Australian Dictionary of Biography

  • Tip: searches only the name field
  • Tip: Use double quotes to search for a phrase

Fauchery, Antoine Julien (1827–1861)

by K. M. O'Neill

This article was published in Australian Dictionary of Biography, Volume 4, (MUP), 1972

Antoine Julien Fauchery (1827?-1861), writer and photographer, was born in Paris, son of Julien Fauchery and Sophie Gilberte Soret. After trying his hand at painting and wood-engraving, he turned to literature and contributed in particular to the Corsaire-Satan. In 1848 he left Paris with the photographer Nadar, supposedly to defend Poland but was instead imprisoned for a time in Magdeburg. In 1852 Fauchery sailed from Gravesend in the Emily for Melbourne, where he arrived on 22 October. He went to Ballarat and for two years worked on the goldfields. In 1854-55 he spent several months in Melbourne where, at 76 Little Bourke Street East, he founded the Café-Estaminet Français which was well patronized by non-British residents of the town. He returned to the goldfields and for some months was a store-keeper at the Jim Crow (Daylesford) diggings. This venture failed so he went to Melbourne and on 1 March 1856 sailed in the Roxburg Castle for England. Twelve days later Calino, Charge D'atelier, a play he had written with Théodore Barrière, was staged with some success in his absence at the Vaudeville Theatre in Paris. In that year La Résurrection de Lazare, a 'drama in letter form' that he had written in collaboration with Henri Murger was published in Paris. Back in France Fauchery published his eight Lettres d'un Mineur en Australie in fifteen instalments from 9 January to 8 February 1857 in Le Moniteur Universel. They were supplied with a preface by Banville and brought out as a volume by Auguste Poulet-Malassis, a newly-established publisher who had just won notoriety with his first edition of Baudelaire's Fleurs du mal.

On 15 January 1857 at Montmartre Fauchery married Louise Joséphine Gatineau, who had apparently accompanied him to Australia. In April he applied for an official photographic mission to Australia, India and China, and was granted 500 francs by the French government. On 20 July with a lady who gave her name as Julie Fauchery he sailed from London in the Sydenham and on 2 November reached Melbourne. Throughout 1858 he worked as a photographer with a studio at 132 Collins Street East. His work was outstanding, particularly for his time, but in a letter of 20 February 1859 he complained to the French minister of Public Instruction that 'the people of Melbourne did not understand all that was legitimate in [his] desire' to photograph them. Next day he sailed from Melbourne for Manila. In 1860 the French government gave him 1000 francs to leave Manila and follow the French military expedition to China as photographer and journalist. From July to November 1860 he wrote a series of Lettres de Chine, which were published in fifteen instalments in Le Moniteur, from 12 October 1860 to 3 February 1861. Taken ill in China, he went to Japan where he died at Yokohama on 27 April 1861 from the combined effects of gastritis and dysentery.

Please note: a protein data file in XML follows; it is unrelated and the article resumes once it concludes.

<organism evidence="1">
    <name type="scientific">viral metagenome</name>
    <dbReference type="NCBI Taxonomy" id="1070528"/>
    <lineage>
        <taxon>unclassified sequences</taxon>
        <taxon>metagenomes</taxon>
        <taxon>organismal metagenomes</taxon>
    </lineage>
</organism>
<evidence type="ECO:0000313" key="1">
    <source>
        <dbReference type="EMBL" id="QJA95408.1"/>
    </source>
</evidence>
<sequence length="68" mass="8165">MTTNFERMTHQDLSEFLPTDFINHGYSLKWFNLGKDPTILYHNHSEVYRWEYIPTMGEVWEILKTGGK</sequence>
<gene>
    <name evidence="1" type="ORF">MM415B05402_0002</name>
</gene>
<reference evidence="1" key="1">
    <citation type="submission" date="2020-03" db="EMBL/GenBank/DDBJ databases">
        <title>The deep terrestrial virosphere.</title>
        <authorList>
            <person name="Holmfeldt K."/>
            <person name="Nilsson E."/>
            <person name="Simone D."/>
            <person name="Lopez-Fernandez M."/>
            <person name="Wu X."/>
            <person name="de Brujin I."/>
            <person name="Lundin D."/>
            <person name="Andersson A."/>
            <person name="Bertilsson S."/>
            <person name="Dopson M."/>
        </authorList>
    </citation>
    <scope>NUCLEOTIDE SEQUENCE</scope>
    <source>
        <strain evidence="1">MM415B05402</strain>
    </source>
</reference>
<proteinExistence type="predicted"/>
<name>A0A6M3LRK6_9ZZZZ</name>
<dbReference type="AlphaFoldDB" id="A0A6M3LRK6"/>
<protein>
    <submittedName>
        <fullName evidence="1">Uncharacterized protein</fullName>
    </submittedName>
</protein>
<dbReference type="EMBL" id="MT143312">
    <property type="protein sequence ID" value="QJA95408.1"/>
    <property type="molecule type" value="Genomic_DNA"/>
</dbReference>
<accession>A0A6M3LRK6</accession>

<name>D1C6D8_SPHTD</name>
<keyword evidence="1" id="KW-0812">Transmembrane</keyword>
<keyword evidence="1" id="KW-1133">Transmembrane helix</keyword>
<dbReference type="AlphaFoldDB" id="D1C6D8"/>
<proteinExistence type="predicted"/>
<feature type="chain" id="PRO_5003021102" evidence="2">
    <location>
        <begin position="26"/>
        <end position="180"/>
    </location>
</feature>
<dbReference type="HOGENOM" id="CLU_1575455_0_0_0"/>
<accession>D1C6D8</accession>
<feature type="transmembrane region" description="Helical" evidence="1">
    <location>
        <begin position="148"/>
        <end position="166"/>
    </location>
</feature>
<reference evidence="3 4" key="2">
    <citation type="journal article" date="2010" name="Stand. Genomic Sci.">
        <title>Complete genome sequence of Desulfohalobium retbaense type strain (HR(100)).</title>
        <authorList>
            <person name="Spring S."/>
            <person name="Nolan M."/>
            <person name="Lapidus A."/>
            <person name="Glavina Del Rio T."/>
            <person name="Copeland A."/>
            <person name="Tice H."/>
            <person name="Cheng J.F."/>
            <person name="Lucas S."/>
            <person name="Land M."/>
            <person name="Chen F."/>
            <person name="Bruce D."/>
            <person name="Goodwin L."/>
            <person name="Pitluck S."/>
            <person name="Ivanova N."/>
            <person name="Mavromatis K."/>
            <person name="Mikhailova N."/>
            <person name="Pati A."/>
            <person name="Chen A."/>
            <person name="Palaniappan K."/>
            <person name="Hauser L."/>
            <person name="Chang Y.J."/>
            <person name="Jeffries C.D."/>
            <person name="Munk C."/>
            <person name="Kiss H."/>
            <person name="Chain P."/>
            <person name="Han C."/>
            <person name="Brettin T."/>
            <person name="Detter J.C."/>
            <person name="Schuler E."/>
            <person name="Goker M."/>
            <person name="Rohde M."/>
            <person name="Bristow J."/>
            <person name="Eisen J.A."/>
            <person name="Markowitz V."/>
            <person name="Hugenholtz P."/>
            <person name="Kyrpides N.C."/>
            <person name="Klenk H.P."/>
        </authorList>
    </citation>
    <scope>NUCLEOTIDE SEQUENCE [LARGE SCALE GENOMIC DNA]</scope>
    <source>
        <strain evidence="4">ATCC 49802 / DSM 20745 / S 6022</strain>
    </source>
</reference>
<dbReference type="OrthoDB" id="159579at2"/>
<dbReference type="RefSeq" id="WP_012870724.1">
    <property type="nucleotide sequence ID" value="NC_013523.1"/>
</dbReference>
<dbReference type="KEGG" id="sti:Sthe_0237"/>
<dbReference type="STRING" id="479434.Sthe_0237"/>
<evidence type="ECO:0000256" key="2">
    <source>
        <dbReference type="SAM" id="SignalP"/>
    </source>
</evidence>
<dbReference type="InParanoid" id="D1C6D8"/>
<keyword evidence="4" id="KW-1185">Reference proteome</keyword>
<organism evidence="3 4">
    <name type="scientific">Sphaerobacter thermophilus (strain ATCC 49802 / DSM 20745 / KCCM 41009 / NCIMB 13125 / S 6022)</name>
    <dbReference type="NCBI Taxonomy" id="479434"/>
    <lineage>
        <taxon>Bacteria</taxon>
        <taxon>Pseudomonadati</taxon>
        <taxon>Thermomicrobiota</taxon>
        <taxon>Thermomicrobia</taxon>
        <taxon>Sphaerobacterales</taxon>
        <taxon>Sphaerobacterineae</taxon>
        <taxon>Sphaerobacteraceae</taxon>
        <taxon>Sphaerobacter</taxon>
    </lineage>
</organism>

His Lettres d'un Mineur are his chief claim to interest as a writer, and they paint a vivid picture of life in early Melbourne and on the goldfields. Happily Fauchery, unlike most English commentators of the time, is not given to moralizing; as an ardent Republican of 1848 he is constantly, and at times outspokenly, on the side of liberty, against oppressors of all kinds. Hostile to capitalists and scornful of squatters, he is sympathetic to emancipists, diggers, Jews, and above all Chinese. Though his sympathies do not extend to the Aboriginals, they enable him to write imaginatively on the convict system, and to suggest something of the contribution convict and digger would make to the development of national character. But if he has political sympathies, Fauchery is not a political thinker: he shows virtually no interest in the nature of government in Victoria, and no awareness of its earlier social history. He briefly mentions the insurrection at Eureka, but he was then in Melbourne and glosses over the episode as of little account. Through all his endeavours to come to terms with his new experiences he remains a minor Romantic, one of the lesser writers of la bohème; he is at his best in his poetic descriptions of the natural scene, and at his most original when he manages to convey something of the quality of its impact upon a fine French sensibility.

Select Bibliography

  • P. Larousse, Grand Dictionnaire Universel du XIXe Siecle, vol 1 supplement (Paris, 1877)
  • J. Cato, The Story of the Camera in Australia (Melb, 1955)
  • A. Fauchery, Letters from a Miner in Australia, translator A. R. Chisholm (Melb, 1965)
  • Illustrated Melbourne News, Jan-Feb 1858
  • dossier no F17 2961 (Archives Nationales, Paris)
  • photograph album under Fauchery (State Library of Victoria).

Citation details

K. M. O'Neill, 'Fauchery, Antoine Julien (1827–1861)', Australian Dictionary of Biography, National Centre of Biography, Australian National University, http://adb.anu.edu.au/biography/fauchery-antoine-julien-3504/text5385, published in hardcopy 1972, accessed online 30 August 2014.

This article was first published in hardcopy in Australian Dictionary of Biography, Volume 4, (MUP), 1972

© Copyright Australian Dictionary of Biography, 2006-2014